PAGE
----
Media Offices and Testing Laboratories for the Association for Consumer Research, Milton Keynes

















In December 1989 JOA were selected, after an interview process, by the Association for Consumer Research to be the architects for this project. JOA admitted to ACR that we were suprised to receive the commission for their new building. We had expected ACR to want a 'high-tech' style of building, smooth and white like the 'white goods' which are the classic contents of their magazine "WHICH?". ACR told us that they wanted a building which not only functioned as a testing laboratory, but also housed their writers. It must also project the ACR as an organisation that had been moving, for some time, out of the narrow field of consumer goods into matters that interfaced with more 'cultural' dimensions. What ACR liked about JOA's attitudes was this rare combination of a ' hard-edged', technically-oriented design method, with a colourful, decorative, softer, more 'cultured' dimension. ACR also required that their new building be capable of acting as a literal 'stage' on which to project their identity beyond Britain to an International Clientele.

An additional element was that ACR wished to have a building which, itself, represented the hopes and aspirations of their own Staff with respect to the kind of working environment they wanted. Thus it soon became clear that the staff wanted plenty of natural light, fresh rather than ducted air and no fluorescent lights. In short the one kind of the building that the majority of their staff refused to countenance was the normal speculative office with heavy air conditioning, tacky false ceilings, synthetic fibre carpets, plastic windows and an over-lit, but shadowless, interior illuminated by 2.4M (8'0") fluorescent tubes.


JOA were later told that the main reason for our appointment was that our work combined a radical approach to building services with an original use of historical and decorative elements. This thinking can be seen most clearly in one of our previous projects at Swanley, in which we employed an order of "robot columns" ("robot" - from the Russian for "work") and used a pioneering form of sun-tracking external blind. On this project we inherited three building frames, one of concrete and two of steel, which we re-clad and transformed. The perimeter robot-columns provide a system of duct-ways and establish key themes in the iconographical engineeriung of the project.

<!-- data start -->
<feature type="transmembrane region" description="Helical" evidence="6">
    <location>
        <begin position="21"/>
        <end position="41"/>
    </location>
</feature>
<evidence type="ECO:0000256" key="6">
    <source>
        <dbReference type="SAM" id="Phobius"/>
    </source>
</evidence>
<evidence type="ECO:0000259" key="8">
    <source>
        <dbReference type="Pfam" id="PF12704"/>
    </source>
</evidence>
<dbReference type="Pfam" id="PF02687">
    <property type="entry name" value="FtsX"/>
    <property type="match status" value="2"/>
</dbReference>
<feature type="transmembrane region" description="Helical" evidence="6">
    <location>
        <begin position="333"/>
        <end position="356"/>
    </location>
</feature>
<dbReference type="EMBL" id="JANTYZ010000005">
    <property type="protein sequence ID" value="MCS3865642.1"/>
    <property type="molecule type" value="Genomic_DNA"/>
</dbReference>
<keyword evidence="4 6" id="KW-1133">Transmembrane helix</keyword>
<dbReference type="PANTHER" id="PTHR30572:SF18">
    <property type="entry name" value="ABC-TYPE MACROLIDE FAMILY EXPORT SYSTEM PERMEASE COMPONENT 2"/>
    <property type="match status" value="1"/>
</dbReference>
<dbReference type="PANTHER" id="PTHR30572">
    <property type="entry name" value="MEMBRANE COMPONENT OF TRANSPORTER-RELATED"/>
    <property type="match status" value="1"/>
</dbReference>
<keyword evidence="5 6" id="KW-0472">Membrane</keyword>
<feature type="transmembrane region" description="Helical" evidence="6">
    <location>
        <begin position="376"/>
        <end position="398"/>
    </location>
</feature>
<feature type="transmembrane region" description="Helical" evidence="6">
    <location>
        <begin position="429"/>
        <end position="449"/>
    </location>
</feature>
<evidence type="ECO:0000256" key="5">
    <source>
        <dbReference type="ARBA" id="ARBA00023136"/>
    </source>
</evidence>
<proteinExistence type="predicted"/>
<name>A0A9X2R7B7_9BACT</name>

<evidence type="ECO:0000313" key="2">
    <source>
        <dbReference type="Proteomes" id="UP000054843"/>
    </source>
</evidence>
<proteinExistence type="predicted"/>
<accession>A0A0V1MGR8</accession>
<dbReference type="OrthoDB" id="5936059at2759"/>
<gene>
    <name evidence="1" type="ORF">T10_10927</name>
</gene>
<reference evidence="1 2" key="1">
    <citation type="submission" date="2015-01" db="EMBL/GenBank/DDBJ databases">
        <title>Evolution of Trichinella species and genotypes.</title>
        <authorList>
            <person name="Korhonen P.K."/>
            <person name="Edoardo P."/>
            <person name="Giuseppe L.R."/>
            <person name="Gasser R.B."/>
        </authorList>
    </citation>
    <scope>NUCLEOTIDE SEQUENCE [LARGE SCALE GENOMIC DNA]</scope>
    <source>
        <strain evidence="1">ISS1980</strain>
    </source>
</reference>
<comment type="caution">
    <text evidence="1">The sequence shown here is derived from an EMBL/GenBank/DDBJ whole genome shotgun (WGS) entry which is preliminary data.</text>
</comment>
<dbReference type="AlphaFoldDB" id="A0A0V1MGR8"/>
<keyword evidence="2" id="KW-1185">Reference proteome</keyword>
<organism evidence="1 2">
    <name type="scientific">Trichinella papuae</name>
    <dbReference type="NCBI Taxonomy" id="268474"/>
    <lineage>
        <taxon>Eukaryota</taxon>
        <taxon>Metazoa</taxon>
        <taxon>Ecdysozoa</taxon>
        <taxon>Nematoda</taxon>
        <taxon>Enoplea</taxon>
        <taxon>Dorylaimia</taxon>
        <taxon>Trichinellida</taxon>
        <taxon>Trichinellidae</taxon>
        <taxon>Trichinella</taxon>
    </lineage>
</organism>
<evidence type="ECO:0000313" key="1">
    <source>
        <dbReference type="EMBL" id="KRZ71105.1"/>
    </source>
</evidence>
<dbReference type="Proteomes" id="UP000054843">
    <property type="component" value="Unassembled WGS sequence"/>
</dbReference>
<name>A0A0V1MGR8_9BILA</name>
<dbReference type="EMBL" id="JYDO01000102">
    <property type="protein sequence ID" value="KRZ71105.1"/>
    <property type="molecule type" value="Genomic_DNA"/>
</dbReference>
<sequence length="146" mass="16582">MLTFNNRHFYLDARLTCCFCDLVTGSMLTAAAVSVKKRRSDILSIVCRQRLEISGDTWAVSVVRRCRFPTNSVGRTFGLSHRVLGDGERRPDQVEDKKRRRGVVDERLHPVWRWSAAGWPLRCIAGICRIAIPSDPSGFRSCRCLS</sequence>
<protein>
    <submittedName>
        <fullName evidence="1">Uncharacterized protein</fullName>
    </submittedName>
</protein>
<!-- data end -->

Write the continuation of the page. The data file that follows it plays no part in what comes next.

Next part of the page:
The building was to house both open-plan offices and large areas of flexible laboratory space into which can be plugged a wide variety of goods-testing rigs. The main public room is the atrium, a theatrical space surrounded to the north and south by three floors of offices which are open to it like operaseating boxes, to the west an inhabited portico wall crowned by a propellor, and to the east the central stair. ACR are actively concerned with environmental issues and wanted an exemplary building to embody their principles and demonstrate innovative energy saving ideas. Hence a design that avoided the need for air conditioning in the office areas by using natural cooling, and which allowed the occupants to open the windows, turn lights and fans on and off, adjust radiators without harming the basic scheme of things.

Full working drawings were prepared up to tender stage in 1990. The client then decided not to proceed further owing to the particularly deep recession at the time. However the design remains to demonstrate to future clients the efficacy and energy saving potential of the JOA robot column system.


* JOA can be reached by E-Mail at , by telephone on +44 (0)207 262 4862 or by fax on +44 (0)207 706 3804. We also have an ISDN number : +44 (0)207 262 6294.